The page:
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Wednesday, 8 June 2011 - Strasbourg OJ edition

EU-Russia summit (debate)

  Knut Fleckenstein (S&D).(DE) Mr President, ladies and gentlemen, I would just like to mention two points because Mr Swoboda has already mentioned a number of points on behalf of our group. Russia is indeed at an important crossroads. Its internal political situation will be determined by the elections to the Duma in December and the question of who will continue the modernisation embarked upon as president from 2012.

One can also put a positive slant on this. There could be no better opportunity to strengthen international confidence in Russia’s development. This is conditional upon there being fair elections, fair opportunities for registration and access to the media for the candidates, to ensure at least an element of equal opportunity.

My second point concerns the Partnership for Modernisation between the EU and Russia. This opens up new opportunities for effective cooperation. We should therefore not miss the opportunity to support Russia vigorously in this modernisation – not just by investing in the modernisation of the economy, but also in its society. Governments put things down on paper and, as we all know, you can say what you like on paper. Citizens, however, become very restless if what is stated on paper is not implemented.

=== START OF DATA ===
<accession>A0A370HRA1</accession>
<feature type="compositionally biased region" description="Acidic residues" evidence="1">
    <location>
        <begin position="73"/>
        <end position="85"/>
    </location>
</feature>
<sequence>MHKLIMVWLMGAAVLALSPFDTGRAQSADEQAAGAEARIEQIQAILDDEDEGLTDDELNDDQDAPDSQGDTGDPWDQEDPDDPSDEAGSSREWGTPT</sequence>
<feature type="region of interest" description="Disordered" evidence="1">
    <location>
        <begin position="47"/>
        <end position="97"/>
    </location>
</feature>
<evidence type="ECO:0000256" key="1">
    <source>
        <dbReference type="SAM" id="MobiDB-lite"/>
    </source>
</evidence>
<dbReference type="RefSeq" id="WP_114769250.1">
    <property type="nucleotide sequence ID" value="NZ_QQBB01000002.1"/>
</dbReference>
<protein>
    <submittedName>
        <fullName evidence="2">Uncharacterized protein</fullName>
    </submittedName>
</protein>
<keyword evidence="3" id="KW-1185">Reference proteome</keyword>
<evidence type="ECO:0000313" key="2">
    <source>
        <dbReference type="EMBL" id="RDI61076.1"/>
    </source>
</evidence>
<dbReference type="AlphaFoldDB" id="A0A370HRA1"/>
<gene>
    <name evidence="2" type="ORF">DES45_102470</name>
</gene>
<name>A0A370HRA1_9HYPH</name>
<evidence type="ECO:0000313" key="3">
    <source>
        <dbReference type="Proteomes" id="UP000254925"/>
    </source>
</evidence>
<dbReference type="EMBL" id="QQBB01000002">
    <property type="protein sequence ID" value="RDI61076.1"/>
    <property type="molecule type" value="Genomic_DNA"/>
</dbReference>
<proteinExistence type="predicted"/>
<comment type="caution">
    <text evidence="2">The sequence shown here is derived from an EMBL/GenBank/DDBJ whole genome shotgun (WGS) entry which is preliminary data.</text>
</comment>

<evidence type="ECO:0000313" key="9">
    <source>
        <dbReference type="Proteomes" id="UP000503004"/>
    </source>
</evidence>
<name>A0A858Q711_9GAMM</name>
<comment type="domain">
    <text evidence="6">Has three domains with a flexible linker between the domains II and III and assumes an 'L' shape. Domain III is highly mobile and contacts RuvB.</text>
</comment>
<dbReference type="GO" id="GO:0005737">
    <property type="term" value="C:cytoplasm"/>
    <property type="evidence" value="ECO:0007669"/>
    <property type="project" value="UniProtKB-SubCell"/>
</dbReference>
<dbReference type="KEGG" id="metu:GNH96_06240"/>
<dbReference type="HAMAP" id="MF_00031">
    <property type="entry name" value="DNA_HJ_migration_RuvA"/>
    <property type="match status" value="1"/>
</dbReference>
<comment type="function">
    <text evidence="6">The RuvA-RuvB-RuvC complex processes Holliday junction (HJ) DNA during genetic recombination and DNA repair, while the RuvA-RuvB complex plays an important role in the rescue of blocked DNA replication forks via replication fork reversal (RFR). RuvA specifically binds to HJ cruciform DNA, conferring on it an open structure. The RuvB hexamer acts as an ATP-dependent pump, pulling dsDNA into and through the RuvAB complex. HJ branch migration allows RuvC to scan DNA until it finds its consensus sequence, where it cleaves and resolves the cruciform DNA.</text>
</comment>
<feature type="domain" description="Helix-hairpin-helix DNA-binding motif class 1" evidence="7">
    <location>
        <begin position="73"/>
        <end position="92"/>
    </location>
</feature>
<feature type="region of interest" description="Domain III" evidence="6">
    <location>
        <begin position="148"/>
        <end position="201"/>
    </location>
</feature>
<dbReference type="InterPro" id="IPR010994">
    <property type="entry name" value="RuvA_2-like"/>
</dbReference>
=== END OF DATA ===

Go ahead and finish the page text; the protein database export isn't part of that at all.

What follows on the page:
Civil participation and the involvement of civil society, entrepreneurs, researchers, young people and artists are essential to a self-determined society of solidarity. We can only successfully support such modernisation, however, if people can come together easily in order to learn from each other and exchange experiences. For these reasons, the EU and Russia should finally reach agreement on the common steps that need to be taken to achieve visa-free travel and how these can be implemented, in order to achieve results as quickly as possible.

We have been talking about people in the Kaliningrad region and thinking about facilitation. A month ago, this House decided that visa facilitation should be allowed for cultural purposes. We have been talking about whether perhaps particular consideration should be given to young people here. These are all good suggestions to get the ball rolling, but they are no substitute for an overall solution. I would therefore urge the Commission to step up the pace. You can count on our support in any case, including as regards some of the more hesitant certain Member States.


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